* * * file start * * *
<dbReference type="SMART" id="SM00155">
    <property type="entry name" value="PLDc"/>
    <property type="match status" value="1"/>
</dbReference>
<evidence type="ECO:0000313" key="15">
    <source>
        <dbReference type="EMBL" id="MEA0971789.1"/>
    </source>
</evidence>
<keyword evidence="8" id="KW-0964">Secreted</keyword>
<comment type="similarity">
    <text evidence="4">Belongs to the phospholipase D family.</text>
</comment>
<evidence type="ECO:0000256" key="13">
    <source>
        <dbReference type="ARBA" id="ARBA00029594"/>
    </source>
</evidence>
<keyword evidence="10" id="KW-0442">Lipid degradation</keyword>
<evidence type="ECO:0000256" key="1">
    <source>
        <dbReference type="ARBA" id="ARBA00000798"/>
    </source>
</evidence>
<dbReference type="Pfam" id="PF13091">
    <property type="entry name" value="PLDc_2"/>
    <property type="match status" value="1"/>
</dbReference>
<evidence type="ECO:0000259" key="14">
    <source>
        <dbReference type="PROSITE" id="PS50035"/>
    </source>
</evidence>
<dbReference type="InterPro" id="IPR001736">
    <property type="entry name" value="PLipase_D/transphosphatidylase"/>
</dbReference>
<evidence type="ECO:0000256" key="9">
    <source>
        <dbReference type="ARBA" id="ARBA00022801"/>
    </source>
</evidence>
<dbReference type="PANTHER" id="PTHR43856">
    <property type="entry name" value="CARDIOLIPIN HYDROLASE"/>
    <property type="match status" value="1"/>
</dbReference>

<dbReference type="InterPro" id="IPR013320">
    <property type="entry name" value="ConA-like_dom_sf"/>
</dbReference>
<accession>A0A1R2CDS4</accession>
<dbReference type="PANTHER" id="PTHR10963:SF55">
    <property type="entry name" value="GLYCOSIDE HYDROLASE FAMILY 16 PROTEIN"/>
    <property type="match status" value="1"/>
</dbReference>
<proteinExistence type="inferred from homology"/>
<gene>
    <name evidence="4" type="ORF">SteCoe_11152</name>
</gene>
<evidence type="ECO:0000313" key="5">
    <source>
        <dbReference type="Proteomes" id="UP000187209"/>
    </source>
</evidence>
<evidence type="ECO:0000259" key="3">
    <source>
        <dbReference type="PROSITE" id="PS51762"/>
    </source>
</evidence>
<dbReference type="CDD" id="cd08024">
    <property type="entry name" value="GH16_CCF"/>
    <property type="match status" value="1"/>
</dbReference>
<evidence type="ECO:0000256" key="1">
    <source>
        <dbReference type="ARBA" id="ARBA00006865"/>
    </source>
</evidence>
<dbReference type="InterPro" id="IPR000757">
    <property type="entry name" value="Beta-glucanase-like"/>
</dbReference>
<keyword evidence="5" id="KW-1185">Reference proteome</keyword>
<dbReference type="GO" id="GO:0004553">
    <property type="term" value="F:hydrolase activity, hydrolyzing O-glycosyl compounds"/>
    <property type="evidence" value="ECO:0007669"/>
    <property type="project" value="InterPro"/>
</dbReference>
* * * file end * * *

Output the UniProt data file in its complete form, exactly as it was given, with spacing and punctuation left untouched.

<dbReference type="SMART" id="SM00155">
    <property type="entry name" value="PLDc"/>
    <property type="match status" value="1"/>
</dbReference>
<evidence type="ECO:0000313" key="15">
    <source>
        <dbReference type="EMBL" id="MEA0971789.1"/>
    </source>
</evidence>
<keyword evidence="8" id="KW-0964">Secreted</keyword>
<comment type="similarity">
    <text evidence="4">Belongs to the phospholipase D family.</text>
</comment>
<evidence type="ECO:0000256" key="13">
    <source>
        <dbReference type="ARBA" id="ARBA00029594"/>
    </source>
</evidence>
<keyword evidence="10" id="KW-0442">Lipid degradation</keyword>
<evidence type="ECO:0000256" key="1">
    <source>
        <dbReference type="ARBA" id="ARBA00000798"/>
    </source>
</evidence>
<dbReference type="Pfam" id="PF13091">
    <property type="entry name" value="PLDc_2"/>
    <property type="match status" value="1"/>
</dbReference>
<evidence type="ECO:0000259" key="14">
    <source>
        <dbReference type="PROSITE" id="PS50035"/>
    </source>
</evidence>
<dbReference type="InterPro" id="IPR001736">
    <property type="entry name" value="PLipase_D/transphosphatidylase"/>
</dbReference>
<evidence type="ECO:0000256" key="9">
    <source>
        <dbReference type="ARBA" id="ARBA00022801"/>
    </source>
</evidence>
<dbReference type="PANTHER" id="PTHR43856">
    <property type="entry name" value="CARDIOLIPIN HYDROLASE"/>
    <property type="match status" value="1"/>
</dbReference>

<dbReference type="InterPro" id="IPR013320">
    <property type="entry name" value="ConA-like_dom_sf"/>
</dbReference>
<accession>A0A1R2CDS4</accession>
<dbReference type="PANTHER" id="PTHR10963:SF55">
    <property type="entry name" value="GLYCOSIDE HYDROLASE FAMILY 16 PROTEIN"/>
    <property type="match status" value="1"/>
</dbReference>
<proteinExistence type="inferred from homology"/>
<gene>
    <name evidence="4" type="ORF">SteCoe_11152</name>
</gene>
<evidence type="ECO:0000313" key="5">
    <source>
        <dbReference type="Proteomes" id="UP000187209"/>
    </source>
</evidence>
<evidence type="ECO:0000259" key="3">
    <source>
        <dbReference type="PROSITE" id="PS51762"/>
    </source>
</evidence>
<dbReference type="CDD" id="cd08024">
    <property type="entry name" value="GH16_CCF"/>
    <property type="match status" value="1"/>
</dbReference>
<evidence type="ECO:0000256" key="1">
    <source>
        <dbReference type="ARBA" id="ARBA00006865"/>
    </source>
</evidence>
<dbReference type="InterPro" id="IPR000757">
    <property type="entry name" value="Beta-glucanase-like"/>
</dbReference>
<keyword evidence="5" id="KW-1185">Reference proteome</keyword>
<dbReference type="GO" id="GO:0004553">
    <property type="term" value="F:hydrolase activity, hydrolyzing O-glycosyl compounds"/>
    <property type="evidence" value="ECO:0007669"/>
    <property type="project" value="InterPro"/>
</dbReference>